Over the years, more people have tried their chance. With the word getting out that it’s possible to make money off that type of game, many new developers have appeared, although in my opinion quality has not increased since 2009 – quite the contrary, games are often shorter and more generic than what they used to be.
Another thing that has contributed to saturating the market is Kickstarter – with it you can make money without even having to make a game, so of course a lot of people were going to be tempted by it.
How has the experience of being on Steam Greenlight been for you?
Quite frustrating, to say the least. I tried mostly with Millennium. I would have thought reaching 10,000 votes was enough to get greenlighted, but apparently it isn’t. I am clueless what goes in the mind of the person in charge of selecting the games. You would have thought that a popular series of *completed*, ready-to-sell RPGs would make an obvious choice, but it seems not, to them at least… better greenlight a kickstarter that might never see the light of the day, I suppose? I can only hope I get better luck next time. I know Millennium is a great seller, that it did more profit than a lot of games they have greenlighted. The ball is in their court, not mine – I did my job, I reached the required criteria.
If you’ve topped 10,000 “Yes” votes, that must mean that Millenium is in the top 40 games on Greenlight. How long has Millennium been sitting near the top of the heap?
Since late December it’s been a legit candidate.
Why Steam? Do you view Steam as a promising untapped market for your games?
Well Steam is the place to be when you are an indie game dev, isn’t it? They hold most of the market, plus my games have already been successful on similar platforms such as Greenmangaming or Gamersgate. If I can do just 10 times more than what I did with these, it would be massive.
I’ve been to events where people from Valve actually talk about their process for selecting games for Steam; I’ll just tell you right now, they say that while they weigh a game’s position on Greenlight, they also consider other factors like whether it’s been trending upwards, awards and accolades, media attention, things like that. Have you had the opportunity to present these sorts of other factors to anyone at Valve?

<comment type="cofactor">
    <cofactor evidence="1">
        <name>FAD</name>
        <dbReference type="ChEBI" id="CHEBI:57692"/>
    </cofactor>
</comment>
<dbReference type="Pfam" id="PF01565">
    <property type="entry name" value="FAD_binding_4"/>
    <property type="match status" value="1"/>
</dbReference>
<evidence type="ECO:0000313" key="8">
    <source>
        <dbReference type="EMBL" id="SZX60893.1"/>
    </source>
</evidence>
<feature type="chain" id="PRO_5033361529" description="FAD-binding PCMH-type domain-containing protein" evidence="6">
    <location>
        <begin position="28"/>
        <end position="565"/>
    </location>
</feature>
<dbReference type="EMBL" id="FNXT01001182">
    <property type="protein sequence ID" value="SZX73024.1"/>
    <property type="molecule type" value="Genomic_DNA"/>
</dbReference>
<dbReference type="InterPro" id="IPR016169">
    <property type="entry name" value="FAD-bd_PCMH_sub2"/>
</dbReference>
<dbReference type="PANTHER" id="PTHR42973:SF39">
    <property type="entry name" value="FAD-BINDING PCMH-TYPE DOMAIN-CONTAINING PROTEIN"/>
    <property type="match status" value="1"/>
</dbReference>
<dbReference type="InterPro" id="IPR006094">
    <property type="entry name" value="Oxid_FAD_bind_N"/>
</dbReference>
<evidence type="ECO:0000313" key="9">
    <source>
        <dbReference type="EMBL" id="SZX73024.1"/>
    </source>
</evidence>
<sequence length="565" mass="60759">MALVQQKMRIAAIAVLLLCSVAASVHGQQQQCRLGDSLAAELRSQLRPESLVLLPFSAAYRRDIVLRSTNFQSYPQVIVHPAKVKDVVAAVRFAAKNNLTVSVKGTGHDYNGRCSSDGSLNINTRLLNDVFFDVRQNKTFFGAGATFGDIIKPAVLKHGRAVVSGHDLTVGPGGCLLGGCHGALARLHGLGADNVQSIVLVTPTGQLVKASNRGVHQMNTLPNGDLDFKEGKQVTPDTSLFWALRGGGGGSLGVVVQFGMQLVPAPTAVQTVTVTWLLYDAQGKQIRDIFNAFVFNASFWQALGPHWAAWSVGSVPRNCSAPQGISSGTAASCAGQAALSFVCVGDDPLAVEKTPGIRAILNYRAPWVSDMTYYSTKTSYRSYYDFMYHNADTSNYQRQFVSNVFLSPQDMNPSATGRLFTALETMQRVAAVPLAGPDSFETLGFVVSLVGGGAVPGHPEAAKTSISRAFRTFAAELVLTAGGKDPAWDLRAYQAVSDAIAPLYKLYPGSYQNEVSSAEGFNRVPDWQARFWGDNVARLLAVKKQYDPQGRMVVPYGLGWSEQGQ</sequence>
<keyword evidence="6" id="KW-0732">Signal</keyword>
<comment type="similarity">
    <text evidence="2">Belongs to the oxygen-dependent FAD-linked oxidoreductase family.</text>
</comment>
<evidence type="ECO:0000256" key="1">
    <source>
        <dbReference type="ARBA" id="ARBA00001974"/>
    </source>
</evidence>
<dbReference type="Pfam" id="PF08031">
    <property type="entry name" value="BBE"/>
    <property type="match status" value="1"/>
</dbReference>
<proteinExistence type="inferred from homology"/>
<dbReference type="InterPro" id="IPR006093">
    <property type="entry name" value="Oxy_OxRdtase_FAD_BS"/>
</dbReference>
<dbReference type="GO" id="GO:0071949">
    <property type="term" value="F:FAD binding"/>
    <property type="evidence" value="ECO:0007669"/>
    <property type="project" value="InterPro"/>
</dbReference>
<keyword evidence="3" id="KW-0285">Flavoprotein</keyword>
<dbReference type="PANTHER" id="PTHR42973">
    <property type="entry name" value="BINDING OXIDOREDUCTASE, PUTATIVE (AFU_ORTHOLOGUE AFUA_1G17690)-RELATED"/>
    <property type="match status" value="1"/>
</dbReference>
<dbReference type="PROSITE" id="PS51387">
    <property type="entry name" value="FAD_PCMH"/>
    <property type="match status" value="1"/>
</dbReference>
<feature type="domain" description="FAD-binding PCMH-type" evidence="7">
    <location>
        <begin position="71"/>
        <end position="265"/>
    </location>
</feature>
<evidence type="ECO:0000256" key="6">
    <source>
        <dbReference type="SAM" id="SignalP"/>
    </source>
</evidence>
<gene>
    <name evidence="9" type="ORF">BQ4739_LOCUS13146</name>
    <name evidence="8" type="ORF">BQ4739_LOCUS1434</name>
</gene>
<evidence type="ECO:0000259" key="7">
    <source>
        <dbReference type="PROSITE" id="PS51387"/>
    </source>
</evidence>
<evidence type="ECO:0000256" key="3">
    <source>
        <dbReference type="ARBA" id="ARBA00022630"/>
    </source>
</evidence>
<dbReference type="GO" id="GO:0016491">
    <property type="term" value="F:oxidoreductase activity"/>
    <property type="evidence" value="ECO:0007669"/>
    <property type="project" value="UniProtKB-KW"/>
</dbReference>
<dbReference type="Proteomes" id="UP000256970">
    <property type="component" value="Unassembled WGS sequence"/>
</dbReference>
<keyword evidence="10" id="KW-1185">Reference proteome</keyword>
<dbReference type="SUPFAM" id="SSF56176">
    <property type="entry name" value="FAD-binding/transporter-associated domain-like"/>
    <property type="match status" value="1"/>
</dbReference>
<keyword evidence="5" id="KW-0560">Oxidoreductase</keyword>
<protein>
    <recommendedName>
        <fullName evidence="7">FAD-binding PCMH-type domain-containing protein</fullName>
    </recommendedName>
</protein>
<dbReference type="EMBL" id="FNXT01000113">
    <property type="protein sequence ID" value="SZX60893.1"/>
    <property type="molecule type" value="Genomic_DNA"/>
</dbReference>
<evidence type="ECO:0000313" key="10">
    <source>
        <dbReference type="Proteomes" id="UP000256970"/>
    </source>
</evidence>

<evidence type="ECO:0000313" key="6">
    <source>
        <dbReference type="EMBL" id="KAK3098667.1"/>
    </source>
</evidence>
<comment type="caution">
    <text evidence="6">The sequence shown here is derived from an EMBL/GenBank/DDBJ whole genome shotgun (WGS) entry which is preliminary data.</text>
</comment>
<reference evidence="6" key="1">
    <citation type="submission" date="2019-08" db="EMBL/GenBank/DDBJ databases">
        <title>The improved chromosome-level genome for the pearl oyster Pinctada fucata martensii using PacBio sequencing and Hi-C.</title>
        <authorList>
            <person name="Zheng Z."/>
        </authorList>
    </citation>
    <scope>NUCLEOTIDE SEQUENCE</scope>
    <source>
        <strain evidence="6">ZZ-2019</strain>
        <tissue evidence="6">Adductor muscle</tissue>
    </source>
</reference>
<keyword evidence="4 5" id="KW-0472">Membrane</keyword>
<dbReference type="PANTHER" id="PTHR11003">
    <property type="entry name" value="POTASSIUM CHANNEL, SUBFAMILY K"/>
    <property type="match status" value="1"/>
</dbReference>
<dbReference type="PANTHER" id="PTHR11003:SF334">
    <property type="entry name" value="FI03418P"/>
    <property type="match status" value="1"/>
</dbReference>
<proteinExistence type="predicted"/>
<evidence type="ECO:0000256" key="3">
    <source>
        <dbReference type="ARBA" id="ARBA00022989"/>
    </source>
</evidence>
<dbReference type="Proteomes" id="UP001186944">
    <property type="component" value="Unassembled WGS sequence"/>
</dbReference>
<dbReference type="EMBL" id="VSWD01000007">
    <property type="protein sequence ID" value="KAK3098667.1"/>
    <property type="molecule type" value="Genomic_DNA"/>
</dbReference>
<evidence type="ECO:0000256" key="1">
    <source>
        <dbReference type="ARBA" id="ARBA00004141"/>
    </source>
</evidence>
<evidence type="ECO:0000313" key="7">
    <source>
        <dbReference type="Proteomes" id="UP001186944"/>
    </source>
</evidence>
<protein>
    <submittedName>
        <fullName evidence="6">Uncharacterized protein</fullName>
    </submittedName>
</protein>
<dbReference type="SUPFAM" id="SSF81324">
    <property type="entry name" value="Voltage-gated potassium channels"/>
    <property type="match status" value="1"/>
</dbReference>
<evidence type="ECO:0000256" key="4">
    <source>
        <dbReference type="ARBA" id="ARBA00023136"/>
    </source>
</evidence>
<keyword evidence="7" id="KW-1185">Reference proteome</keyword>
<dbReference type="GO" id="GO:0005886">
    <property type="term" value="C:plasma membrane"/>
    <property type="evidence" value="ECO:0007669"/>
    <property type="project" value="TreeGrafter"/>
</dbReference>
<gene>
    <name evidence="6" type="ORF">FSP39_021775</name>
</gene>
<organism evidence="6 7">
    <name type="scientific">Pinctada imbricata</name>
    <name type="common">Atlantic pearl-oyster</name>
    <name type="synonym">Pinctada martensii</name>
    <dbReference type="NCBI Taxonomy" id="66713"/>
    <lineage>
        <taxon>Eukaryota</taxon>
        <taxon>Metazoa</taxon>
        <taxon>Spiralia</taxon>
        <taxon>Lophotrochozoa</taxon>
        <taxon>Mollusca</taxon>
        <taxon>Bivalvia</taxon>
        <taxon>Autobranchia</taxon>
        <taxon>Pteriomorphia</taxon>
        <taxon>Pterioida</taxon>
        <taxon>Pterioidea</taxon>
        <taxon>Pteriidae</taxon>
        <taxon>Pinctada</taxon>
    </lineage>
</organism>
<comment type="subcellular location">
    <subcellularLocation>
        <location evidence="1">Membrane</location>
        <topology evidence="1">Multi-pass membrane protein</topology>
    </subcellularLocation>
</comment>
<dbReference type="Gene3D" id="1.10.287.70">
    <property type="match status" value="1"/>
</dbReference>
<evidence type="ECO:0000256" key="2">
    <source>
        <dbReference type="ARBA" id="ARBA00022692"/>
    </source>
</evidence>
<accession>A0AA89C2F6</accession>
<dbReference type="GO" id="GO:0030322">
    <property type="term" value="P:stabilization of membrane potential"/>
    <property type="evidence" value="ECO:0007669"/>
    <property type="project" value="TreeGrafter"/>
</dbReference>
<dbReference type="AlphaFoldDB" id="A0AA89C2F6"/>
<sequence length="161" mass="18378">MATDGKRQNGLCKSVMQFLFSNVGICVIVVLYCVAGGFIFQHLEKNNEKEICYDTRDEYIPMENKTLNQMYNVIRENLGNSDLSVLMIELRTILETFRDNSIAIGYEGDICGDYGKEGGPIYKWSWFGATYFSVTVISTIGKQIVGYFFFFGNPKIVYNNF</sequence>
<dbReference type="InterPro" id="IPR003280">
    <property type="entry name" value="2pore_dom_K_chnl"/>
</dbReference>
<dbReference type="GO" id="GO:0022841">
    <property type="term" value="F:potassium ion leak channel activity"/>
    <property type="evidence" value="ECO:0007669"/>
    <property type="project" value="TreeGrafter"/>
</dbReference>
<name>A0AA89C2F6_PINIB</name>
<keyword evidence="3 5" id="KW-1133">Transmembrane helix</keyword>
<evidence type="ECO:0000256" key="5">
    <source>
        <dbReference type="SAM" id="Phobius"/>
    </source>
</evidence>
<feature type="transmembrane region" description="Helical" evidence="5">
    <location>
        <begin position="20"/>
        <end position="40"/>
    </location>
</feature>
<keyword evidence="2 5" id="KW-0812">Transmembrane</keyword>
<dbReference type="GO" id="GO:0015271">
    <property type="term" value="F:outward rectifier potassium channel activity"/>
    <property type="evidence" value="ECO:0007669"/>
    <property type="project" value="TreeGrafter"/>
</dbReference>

I think if they knew the money this series has made, they would not hesitate a second. As I said, they’ve greenlighted games that didn’t make 10% of what Millennium made. A business venture should care first and foremost about the ability to sell.
Does Millennium still sell well?
Yes, very well, and I’m talking about the first game here, that had a very good 2013 year. The sequels also perform very well.
Do you think direct sales are going to remain a viable alternative to Steam going into the future?
Hard to tell for sure. I believe it depends on how well Steam themselves embrace my catalog.
But I’ll always be selling first to my community, and as long as a core of players want to support me, direct sales will remain a viable option. More than 70% of my income over 6 years has been through direct sales. It’s not something you can (or want to) change overnight.
Would you be willing to provide a ballpark figure on what you make from direct sales in a given year?
No, but I believe most folks out there would lowball it. 🙂
[Editor’s Note: within one hour of wrapping up questioning, Indinera emailed me to tell me that Millennium had been Greenlit. Not even joking. I added a bonus question to account for this development:]
Now that Millennium has been Greenlit, is there anything you’d like to add?
Nothing, really. It was a long and difficult road – one full of lessons, too. I’m glad I finally made it. Persistence does pay off it seems, although I knew the game deserved it, just for the stats alone, if nothing else. There is still a long way to go, but this is a big step forward.
Thanks for your time.